The 27th Annual Whistle Stop Festival

September 29
Nothing makes us think “Alabama” better than fried green tomatoes. And if what you love about fried green tomatoes includes Fannie Flagg’s novel, Fried Green Tomatoes at the Whistle Stop Cafe, well, then you might want to check out this local favorite being held at the Shops of Grand River in Leeds this year. With live music, traditional southern food, arts and crafts, the Whistle Stop Festival is about as big a helping of Alabama charm as you could hope for. And it will definitely bring you back for seconds.

The 9th Annual Cahaba River Fish Fry Competition & Festival

September 30
You’ve heard of chili cook-offs and barbecue contests. Well, the Cahaba River Fry Down is a gourmet cooking competition where competitors try their hand at catfish. Here, you might find anything from curried catfish with lime chutney to Thai grilled catfish salad, to crunchy catfish tacos with homemade salsa. And there will definitely be a team or two with traditional fried recipes for you purists out there. Each team serves up their fare in abundance to visitors along with side dishes ranging from salads to fried Snickers bars. A panel of professional judges evaluate the efforts of the visiting chefs (both amateur and professional) and awards are given at the end of the day. Don’t expect to want any supper that night. You won’t leave hungry.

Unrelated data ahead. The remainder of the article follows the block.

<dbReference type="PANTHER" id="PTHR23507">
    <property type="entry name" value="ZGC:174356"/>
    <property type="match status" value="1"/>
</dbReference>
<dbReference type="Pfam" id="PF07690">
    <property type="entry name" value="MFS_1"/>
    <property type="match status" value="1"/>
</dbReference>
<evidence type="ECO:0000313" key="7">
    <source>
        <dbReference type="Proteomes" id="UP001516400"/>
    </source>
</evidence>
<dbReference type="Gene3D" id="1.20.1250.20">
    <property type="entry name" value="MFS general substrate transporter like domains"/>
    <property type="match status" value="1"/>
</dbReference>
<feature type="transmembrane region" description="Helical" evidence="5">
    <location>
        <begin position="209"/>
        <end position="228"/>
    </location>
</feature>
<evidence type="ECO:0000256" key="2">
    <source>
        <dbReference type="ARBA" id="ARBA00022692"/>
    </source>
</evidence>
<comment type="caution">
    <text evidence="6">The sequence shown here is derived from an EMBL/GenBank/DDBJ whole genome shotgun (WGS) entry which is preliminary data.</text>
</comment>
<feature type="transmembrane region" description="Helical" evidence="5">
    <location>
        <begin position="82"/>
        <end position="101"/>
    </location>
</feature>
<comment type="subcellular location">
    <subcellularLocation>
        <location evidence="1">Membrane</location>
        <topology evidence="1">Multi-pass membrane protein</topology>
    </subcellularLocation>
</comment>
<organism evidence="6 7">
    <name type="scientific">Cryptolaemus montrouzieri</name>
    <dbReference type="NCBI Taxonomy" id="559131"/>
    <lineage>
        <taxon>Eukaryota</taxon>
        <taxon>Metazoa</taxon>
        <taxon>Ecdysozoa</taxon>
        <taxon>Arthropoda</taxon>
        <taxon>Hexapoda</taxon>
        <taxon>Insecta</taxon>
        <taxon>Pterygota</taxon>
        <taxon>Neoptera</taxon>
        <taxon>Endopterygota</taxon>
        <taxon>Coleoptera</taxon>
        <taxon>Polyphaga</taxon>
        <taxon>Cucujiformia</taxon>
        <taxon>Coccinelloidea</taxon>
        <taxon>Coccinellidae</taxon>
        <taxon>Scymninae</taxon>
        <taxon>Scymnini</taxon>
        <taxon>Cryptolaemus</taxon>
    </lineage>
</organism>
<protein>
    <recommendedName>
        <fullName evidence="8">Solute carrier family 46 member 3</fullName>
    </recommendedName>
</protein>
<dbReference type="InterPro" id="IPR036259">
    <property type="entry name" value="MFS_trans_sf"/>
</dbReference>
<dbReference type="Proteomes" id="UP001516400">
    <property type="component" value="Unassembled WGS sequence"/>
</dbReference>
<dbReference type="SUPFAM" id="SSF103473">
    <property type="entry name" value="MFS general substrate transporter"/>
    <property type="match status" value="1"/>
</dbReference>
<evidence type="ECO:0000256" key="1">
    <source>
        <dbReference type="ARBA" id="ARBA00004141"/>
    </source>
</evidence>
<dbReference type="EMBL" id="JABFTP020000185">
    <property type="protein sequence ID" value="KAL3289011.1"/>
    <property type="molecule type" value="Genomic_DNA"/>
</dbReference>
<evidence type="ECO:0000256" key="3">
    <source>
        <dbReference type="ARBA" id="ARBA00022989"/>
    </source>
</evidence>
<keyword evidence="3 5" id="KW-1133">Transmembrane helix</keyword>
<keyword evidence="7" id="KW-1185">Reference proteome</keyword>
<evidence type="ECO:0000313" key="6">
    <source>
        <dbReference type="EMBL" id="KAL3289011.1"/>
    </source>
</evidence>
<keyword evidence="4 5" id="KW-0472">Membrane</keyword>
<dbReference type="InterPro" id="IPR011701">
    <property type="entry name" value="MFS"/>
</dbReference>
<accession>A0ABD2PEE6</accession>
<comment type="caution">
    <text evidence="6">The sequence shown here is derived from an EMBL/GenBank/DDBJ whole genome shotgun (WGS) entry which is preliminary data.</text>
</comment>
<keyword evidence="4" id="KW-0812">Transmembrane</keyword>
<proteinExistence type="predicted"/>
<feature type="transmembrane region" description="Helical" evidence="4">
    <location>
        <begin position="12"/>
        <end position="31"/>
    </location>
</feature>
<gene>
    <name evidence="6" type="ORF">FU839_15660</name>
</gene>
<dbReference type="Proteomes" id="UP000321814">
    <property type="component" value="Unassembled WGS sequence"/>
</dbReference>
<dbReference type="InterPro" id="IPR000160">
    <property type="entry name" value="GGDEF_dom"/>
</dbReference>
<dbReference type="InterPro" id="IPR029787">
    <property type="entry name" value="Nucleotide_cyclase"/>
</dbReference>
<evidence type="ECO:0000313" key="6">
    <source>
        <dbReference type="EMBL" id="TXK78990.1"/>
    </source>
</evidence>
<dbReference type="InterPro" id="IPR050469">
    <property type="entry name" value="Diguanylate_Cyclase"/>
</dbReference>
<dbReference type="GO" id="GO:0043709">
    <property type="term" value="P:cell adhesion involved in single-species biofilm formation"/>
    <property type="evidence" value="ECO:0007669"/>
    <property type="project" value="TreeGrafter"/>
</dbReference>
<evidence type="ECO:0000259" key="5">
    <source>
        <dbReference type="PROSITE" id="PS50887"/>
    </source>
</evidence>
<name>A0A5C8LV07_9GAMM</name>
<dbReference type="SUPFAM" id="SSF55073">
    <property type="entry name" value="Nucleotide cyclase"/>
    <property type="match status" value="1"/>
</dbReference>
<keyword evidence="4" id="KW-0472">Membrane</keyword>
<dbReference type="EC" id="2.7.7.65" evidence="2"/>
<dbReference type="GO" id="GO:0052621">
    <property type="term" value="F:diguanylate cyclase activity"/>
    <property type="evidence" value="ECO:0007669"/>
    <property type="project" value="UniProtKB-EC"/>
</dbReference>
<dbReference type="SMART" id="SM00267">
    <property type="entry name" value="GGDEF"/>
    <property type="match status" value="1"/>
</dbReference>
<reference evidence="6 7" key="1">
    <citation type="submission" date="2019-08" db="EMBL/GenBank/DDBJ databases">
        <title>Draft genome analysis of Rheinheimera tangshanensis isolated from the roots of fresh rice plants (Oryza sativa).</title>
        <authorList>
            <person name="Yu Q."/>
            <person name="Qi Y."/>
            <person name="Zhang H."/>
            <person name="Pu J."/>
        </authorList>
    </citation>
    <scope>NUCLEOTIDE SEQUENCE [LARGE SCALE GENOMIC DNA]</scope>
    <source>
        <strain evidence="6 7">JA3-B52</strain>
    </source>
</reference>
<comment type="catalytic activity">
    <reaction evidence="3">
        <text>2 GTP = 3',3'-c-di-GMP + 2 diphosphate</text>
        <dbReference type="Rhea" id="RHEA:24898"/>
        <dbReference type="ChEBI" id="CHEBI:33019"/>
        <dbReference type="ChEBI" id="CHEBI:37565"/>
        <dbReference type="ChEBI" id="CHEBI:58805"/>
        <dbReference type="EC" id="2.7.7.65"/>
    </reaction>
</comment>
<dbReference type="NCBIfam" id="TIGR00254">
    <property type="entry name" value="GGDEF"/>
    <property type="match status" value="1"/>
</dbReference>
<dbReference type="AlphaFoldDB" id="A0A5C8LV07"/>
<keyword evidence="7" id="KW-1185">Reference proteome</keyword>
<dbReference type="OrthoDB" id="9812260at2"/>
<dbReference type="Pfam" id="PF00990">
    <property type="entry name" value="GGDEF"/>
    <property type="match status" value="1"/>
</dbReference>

The Birmingham Greek Food Festival

October 4 – 6
One of our most anticipated cultural food festivals is the Birmingham Greek Festival. In its 46th year, this event offers up many of the same delightful mediterranean dishes you might have enjoyed at St. George’s. But, here you can also choose from more traditionally greek dishes, such as gyros, souvlakia, and pastichio. Their own tempting mix of sweets include chocolate baklava, greek wedding cookies (kourambethes), butter coffee twists (koulourakia) and the big crowd pleaser—honey-soaked doughnuts (loukoumades). Opa!

The Alabama Butterbean Festival

October 5–6
Down here in the South, we know butterbeans go with everything. They go great with pork, other vegetables, and, as the Alabama Butterbean Festival will show you – good family fun. This down-home gathering tempts you with butterbeans prepared in all sorts of ways, and then offers you one heck of a good time. In fact, if butterbeans aren’t your jam, you might want to come anyway for 12-hours of live music, carnival rides, food, petting zoos, pony rides, and who knows what else! Held each year in Pinson, just north of Birmingham, this event has the honor of having been recognized by the Guinness Book of World Records for having the largest pot of baked beans, which, in case you’re a numbers person, held 1,010 gallons of beans.

Breakin’ Bread

October 14